Caring for seniors is no small task. As the population continues to age in Canada, more people will find themselves responsible for the care of elderly relatives and loved ones, including parents, grandparents, aunts and uncles, and even friends.
Being a caregiver can be a rewarding experience. It also has its challenges and frustrations. What’s important to remember is you, as the caregiver, need to take care of yourself too.
The Importance of Care for the Caregiver
When caring for seniors, it’s possible to become so wrapped up in providing care that you forget to take care of yourself. You may find yourself worrying about your elderly loved one. You may feel guilty if you don’t visit as often as you think you should. You may spend a lot of time helping them with day-to-day tasks, accompanying them to doctors’ appointments, or just paying the bills.
It’s easy to lose track of self-care when there’s so much to be done! Most research indicates caring for yourself is the most important thing a caregiver can do. Follow these steps to practice good self-care while you’re caring for seniors.
Identify Personal Barriers
Many people experience guilt if they put themselves before the person they’re caring for. You may think you’re “being selfish.” Even if you do recognize the importance of caring for yourself, you may feel you’re responsible for the other person and worry about what will happen if you take some time for you.
All of these feelings and concerns are natural. The important thing is to recognize them! Once you recognize these thoughts and feelings, you can begin to challenge them. Why do you feel guilty about taking some time for you? Your loved one probably wants you to take good care of yourself!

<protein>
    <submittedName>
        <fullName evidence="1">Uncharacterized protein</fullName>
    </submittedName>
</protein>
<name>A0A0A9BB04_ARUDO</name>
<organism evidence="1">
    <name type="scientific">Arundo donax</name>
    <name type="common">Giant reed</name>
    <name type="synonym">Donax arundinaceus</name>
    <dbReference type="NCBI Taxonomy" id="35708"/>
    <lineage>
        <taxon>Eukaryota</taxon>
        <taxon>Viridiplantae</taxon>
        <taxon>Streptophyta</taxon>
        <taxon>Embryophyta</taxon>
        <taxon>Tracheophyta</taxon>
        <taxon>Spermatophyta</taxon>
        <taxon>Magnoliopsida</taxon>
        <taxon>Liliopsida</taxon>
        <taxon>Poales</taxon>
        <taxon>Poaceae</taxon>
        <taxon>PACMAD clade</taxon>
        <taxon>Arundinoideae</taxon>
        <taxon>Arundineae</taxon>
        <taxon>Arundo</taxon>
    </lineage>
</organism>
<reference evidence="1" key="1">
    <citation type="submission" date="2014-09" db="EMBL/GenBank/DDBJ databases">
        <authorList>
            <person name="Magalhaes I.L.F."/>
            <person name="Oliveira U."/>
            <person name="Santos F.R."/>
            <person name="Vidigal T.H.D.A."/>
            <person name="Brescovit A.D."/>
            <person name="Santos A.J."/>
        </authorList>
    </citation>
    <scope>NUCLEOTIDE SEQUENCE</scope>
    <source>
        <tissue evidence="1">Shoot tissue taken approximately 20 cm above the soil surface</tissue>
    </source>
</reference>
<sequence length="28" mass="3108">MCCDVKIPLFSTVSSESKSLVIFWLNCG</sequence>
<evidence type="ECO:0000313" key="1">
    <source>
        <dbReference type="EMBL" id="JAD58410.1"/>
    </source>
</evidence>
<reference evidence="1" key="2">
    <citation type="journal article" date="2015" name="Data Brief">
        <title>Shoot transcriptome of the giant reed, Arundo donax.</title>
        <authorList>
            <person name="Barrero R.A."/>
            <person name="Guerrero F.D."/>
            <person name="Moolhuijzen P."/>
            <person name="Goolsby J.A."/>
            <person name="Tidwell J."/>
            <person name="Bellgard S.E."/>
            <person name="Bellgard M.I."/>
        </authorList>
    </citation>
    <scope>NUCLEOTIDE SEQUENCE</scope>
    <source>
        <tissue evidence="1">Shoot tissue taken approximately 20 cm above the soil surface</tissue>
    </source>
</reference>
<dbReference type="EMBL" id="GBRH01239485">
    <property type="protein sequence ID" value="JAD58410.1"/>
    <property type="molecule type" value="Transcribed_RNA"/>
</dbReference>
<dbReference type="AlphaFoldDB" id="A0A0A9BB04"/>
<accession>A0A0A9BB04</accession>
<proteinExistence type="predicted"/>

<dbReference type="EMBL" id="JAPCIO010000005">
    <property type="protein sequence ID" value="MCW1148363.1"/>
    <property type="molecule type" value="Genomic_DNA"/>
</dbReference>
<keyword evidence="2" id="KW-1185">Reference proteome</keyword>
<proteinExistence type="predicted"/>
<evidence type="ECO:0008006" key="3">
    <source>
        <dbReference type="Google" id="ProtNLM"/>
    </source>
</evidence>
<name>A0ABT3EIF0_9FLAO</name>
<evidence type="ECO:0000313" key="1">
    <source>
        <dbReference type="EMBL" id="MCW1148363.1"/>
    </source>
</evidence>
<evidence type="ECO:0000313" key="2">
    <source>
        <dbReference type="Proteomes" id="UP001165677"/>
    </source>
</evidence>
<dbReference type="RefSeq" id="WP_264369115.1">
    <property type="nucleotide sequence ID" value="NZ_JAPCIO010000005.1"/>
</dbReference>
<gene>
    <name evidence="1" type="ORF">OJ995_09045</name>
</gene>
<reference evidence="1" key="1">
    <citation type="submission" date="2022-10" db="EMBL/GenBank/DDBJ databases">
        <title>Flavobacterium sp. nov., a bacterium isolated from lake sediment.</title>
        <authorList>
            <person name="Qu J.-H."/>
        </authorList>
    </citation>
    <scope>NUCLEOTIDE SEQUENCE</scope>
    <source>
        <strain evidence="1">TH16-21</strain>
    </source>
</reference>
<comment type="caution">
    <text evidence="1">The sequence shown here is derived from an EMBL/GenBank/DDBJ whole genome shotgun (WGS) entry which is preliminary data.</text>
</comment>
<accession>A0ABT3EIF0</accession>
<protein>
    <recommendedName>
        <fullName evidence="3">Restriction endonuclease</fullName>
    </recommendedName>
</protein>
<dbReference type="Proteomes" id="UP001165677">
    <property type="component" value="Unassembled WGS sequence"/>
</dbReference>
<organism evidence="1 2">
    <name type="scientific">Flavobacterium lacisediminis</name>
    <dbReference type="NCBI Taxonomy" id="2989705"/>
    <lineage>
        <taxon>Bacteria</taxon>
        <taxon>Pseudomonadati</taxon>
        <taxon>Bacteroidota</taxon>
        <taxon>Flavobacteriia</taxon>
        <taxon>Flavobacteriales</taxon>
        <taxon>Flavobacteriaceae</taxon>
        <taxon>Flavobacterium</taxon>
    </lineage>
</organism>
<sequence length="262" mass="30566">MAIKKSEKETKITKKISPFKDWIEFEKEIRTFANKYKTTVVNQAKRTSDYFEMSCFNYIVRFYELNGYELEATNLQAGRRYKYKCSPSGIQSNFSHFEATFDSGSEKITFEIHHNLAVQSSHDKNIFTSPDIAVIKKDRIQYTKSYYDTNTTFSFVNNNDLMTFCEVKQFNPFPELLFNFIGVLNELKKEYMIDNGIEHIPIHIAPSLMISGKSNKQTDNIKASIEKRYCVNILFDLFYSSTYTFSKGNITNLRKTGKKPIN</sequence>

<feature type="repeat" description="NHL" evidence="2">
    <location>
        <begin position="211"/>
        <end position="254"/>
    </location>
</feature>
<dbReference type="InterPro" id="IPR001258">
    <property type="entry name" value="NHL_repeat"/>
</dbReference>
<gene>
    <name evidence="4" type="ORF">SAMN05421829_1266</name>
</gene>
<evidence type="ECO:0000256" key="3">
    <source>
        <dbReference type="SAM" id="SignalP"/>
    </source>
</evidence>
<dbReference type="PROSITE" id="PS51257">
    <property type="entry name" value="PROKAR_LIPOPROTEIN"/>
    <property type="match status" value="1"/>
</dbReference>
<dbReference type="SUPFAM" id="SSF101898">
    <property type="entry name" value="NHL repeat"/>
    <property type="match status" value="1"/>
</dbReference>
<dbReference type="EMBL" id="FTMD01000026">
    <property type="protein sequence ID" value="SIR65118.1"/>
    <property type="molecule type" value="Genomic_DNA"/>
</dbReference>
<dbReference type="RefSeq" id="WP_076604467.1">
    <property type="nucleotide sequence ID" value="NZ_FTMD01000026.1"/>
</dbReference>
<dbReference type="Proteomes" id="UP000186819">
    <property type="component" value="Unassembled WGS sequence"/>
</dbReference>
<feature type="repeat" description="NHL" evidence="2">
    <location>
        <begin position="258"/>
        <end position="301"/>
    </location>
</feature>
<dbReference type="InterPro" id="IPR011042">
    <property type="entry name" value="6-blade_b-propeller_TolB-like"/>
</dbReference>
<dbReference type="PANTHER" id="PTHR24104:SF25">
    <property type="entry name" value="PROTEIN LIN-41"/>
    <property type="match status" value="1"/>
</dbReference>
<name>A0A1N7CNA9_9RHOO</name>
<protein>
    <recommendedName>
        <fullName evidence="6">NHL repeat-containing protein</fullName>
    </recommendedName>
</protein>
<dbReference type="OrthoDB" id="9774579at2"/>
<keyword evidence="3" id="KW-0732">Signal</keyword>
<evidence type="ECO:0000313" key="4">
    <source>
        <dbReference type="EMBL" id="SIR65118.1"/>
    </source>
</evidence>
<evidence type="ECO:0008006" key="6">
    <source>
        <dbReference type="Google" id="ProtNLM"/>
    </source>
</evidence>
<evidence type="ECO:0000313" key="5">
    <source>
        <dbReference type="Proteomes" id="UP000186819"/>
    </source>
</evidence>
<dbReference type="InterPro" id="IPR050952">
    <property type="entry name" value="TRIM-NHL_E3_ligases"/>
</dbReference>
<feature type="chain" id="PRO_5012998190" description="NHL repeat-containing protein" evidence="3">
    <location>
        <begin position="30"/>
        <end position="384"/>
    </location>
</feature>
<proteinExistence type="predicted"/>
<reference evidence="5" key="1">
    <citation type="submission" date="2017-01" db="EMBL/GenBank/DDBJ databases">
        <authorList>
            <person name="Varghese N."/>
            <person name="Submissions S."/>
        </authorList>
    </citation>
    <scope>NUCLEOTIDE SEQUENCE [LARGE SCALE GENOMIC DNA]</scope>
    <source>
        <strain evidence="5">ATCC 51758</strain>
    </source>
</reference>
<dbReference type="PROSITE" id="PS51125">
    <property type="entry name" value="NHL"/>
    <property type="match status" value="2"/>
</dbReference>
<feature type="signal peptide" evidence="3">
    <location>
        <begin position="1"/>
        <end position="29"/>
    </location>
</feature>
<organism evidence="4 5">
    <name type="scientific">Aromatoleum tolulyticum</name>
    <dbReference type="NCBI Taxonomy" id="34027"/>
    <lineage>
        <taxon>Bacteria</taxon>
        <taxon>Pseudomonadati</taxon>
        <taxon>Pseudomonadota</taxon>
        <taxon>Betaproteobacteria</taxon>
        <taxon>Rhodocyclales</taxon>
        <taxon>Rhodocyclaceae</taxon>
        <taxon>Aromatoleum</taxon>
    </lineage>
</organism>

Build Yourself Up
Another common problem caregivers have is negative self-talk. Negative statements such as “I never do anything right” can undermine you in your attempts to care for seniors. This can lead to frustration and even resentment.
Instead, try to focus on the positive. Think about what you’re good at. Your elderly loved one no doubt appreciates your efforts, even if they can’t always show it.
Stress is probably the biggest factor affecting those caring for seniors. The additional tasks, time, effort, and responsibilities create a heavy burden for caregivers. This is why it’s so important to create methods for reducing stress.
Reducing stress can sometimes be as simple as knowing when to say “no.” Other stress reduction methods include regular exercise (even 10 or 15 minutes a day can bust stress) and making sure you have adequate “you” time. Pencil in de-stress sessions where you can engage in your favourite activities, such as reading a book or going for a walk.
Ask for Help
You are not alone in providing care for your senior, although you may sometimes feel like you are. There are many people who can help you ensure your senior is getting the care they need. Doctors and nurses can help, as can companion caregivers and others who provide in-home care to seniors.
You can also ask other family members to give you a helping hand. You may still be the primary caregiver, but maybe a sibling can help by taking your parent out once a week or visiting them on the weekend.
Give Yourself a Break
Respite care allows you to take a holiday from caregiving. Caregivers often end up fatigued or burned out because caregiving is an ongoing duty.
Respite care allows your senior to get the care they need in an appropriate setting while you get to take a break.
Be sure to care for yourself when caring for seniors.